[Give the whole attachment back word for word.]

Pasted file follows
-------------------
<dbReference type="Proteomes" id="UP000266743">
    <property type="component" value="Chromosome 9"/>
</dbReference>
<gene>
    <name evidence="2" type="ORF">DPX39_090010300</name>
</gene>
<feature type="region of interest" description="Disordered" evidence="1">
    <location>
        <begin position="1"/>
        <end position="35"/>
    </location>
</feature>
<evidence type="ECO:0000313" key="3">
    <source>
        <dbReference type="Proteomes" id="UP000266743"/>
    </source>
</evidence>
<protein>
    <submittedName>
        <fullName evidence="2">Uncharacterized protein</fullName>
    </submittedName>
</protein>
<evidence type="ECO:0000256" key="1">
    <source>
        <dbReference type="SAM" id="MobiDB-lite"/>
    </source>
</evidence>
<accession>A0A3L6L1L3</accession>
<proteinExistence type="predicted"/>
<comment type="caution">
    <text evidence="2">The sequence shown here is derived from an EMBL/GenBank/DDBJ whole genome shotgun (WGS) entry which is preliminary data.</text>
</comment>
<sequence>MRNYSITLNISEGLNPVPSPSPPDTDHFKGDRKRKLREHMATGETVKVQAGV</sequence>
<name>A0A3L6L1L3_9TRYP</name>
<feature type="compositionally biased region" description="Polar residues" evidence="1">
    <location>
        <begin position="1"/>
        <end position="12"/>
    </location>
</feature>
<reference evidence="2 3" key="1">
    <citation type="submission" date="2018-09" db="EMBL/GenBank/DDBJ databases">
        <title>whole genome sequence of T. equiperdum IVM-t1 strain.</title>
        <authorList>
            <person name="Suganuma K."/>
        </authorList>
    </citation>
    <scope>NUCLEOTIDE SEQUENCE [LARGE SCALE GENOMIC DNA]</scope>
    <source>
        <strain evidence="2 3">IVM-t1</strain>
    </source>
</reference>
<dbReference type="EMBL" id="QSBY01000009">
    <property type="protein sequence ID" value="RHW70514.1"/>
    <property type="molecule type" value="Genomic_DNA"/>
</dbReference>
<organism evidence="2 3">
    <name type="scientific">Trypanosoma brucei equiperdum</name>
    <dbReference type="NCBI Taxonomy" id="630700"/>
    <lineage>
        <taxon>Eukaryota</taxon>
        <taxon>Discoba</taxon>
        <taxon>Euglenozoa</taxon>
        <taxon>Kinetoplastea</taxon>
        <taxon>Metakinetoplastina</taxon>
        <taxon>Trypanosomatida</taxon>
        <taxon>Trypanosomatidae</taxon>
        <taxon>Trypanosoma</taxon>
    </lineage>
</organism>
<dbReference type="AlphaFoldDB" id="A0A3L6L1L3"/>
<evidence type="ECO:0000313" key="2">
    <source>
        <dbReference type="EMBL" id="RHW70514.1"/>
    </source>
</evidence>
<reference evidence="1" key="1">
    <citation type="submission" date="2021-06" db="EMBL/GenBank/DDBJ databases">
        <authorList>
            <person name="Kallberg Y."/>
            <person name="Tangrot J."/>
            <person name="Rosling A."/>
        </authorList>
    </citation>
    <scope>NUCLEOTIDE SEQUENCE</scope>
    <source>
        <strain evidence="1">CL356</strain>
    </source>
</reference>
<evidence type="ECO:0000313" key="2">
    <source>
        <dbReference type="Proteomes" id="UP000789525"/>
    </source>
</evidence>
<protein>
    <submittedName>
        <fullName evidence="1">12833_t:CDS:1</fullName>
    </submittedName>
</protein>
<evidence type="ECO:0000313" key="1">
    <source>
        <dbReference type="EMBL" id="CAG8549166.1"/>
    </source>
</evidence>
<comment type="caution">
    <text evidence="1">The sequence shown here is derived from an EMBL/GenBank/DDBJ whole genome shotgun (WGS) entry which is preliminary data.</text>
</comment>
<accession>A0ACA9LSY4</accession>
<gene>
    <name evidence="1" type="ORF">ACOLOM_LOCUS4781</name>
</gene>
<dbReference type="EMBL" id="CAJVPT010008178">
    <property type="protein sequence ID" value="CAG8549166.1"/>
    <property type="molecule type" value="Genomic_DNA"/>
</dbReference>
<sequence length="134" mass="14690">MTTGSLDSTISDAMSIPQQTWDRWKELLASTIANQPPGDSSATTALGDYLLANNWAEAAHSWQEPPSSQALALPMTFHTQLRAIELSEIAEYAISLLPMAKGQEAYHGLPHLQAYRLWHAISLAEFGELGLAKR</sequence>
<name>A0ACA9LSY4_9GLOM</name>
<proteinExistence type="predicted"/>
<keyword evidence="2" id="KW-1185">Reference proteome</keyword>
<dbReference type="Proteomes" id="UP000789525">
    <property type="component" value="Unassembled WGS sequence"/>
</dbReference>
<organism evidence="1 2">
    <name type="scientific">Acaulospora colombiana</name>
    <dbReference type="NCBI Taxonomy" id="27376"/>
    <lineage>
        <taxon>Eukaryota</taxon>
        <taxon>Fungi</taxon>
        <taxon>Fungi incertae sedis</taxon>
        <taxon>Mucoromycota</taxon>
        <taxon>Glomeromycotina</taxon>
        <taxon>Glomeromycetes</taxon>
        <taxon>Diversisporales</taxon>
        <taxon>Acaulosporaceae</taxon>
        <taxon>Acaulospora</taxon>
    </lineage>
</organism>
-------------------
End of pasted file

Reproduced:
<dbReference type="Proteomes" id="UP000266743">
    <property type="component" value="Chromosome 9"/>
</dbReference>
<gene>
    <name evidence="2" type="ORF">DPX39_090010300</name>
</gene>
<feature type="region of interest" description="Disordered" evidence="1">
    <location>
        <begin position="1"/>
        <end position="35"/>
    </location>
</feature>
<evidence type="ECO:0000313" key="3">
    <source>
        <dbReference type="Proteomes" id="UP000266743"/>
    </source>
</evidence>
<protein>
    <submittedName>
        <fullName evidence="2">Uncharacterized protein</fullName>
    </submittedName>
</protein>
<evidence type="ECO:0000256" key="1">
    <source>
        <dbReference type="SAM" id="MobiDB-lite"/>
    </source>
</evidence>
<accession>A0A3L6L1L3</accession>
<proteinExistence type="predicted"/>
<comment type="caution">
    <text evidence="2">The sequence shown here is derived from an EMBL/GenBank/DDBJ whole genome shotgun (WGS) entry which is preliminary data.</text>
</comment>
<sequence>MRNYSITLNISEGLNPVPSPSPPDTDHFKGDRKRKLREHMATGETVKVQAGV</sequence>
<name>A0A3L6L1L3_9TRYP</name>
<feature type="compositionally biased region" description="Polar residues" evidence="1">
    <location>
        <begin position="1"/>
        <end position="12"/>
    </location>
</feature>
<reference evidence="2 3" key="1">
    <citation type="submission" date="2018-09" db="EMBL/GenBank/DDBJ databases">
        <title>whole genome sequence of T. equiperdum IVM-t1 strain.</title>
        <authorList>
            <person name="Suganuma K."/>
        </authorList>
    </citation>
    <scope>NUCLEOTIDE SEQUENCE [LARGE SCALE GENOMIC DNA]</scope>
    <source>
        <strain evidence="2 3">IVM-t1</strain>
    </source>
</reference>
<dbReference type="EMBL" id="QSBY01000009">
    <property type="protein sequence ID" value="RHW70514.1"/>
    <property type="molecule type" value="Genomic_DNA"/>
</dbReference>
<organism evidence="2 3">
    <name type="scientific">Trypanosoma brucei equiperdum</name>
    <dbReference type="NCBI Taxonomy" id="630700"/>
    <lineage>
        <taxon>Eukaryota</taxon>
        <taxon>Discoba</taxon>
        <taxon>Euglenozoa</taxon>
        <taxon>Kinetoplastea</taxon>
        <taxon>Metakinetoplastina</taxon>
        <taxon>Trypanosomatida</taxon>
        <taxon>Trypanosomatidae</taxon>
        <taxon>Trypanosoma</taxon>
    </lineage>
</organism>
<dbReference type="AlphaFoldDB" id="A0A3L6L1L3"/>
<evidence type="ECO:0000313" key="2">
    <source>
        <dbReference type="EMBL" id="RHW70514.1"/>
    </source>
</evidence>
<reference evidence="1" key="1">
    <citation type="submission" date="2021-06" db="EMBL/GenBank/DDBJ databases">
        <authorList>
            <person name="Kallberg Y."/>
            <person name="Tangrot J."/>
            <person name="Rosling A."/>
        </authorList>
    </citation>
    <scope>NUCLEOTIDE SEQUENCE</scope>
    <source>
        <strain evidence="1">CL356</strain>
    </source>
</reference>
<evidence type="ECO:0000313" key="2">
    <source>
        <dbReference type="Proteomes" id="UP000789525"/>
    </source>
</evidence>
<protein>
    <submittedName>
        <fullName evidence="1">12833_t:CDS:1</fullName>
    </submittedName>
</protein>
<evidence type="ECO:0000313" key="1">
    <source>
        <dbReference type="EMBL" id="CAG8549166.1"/>
    </source>
</evidence>
<comment type="caution">
    <text evidence="1">The sequence shown here is derived from an EMBL/GenBank/DDBJ whole genome shotgun (WGS) entry which is preliminary data.</text>
</comment>
<accession>A0ACA9LSY4</accession>
<gene>
    <name evidence="1" type="ORF">ACOLOM_LOCUS4781</name>
</gene>
<dbReference type="EMBL" id="CAJVPT010008178">
    <property type="protein sequence ID" value="CAG8549166.1"/>
    <property type="molecule type" value="Genomic_DNA"/>
</dbReference>
<sequence length="134" mass="14690">MTTGSLDSTISDAMSIPQQTWDRWKELLASTIANQPPGDSSATTALGDYLLANNWAEAAHSWQEPPSSQALALPMTFHTQLRAIELSEIAEYAISLLPMAKGQEAYHGLPHLQAYRLWHAISLAEFGELGLAKR</sequence>
<name>A0ACA9LSY4_9GLOM</name>
<proteinExistence type="predicted"/>
<keyword evidence="2" id="KW-1185">Reference proteome</keyword>
<dbReference type="Proteomes" id="UP000789525">
    <property type="component" value="Unassembled WGS sequence"/>
</dbReference>
<organism evidence="1 2">
    <name type="scientific">Acaulospora colombiana</name>
    <dbReference type="NCBI Taxonomy" id="27376"/>
    <lineage>
        <taxon>Eukaryota</taxon>
        <taxon>Fungi</taxon>
        <taxon>Fungi incertae sedis</taxon>
        <taxon>Mucoromycota</taxon>
        <taxon>Glomeromycotina</taxon>
        <taxon>Glomeromycetes</taxon>
        <taxon>Diversisporales</taxon>
        <taxon>Acaulosporaceae</taxon>
        <taxon>Acaulospora</taxon>
    </lineage>
</organism>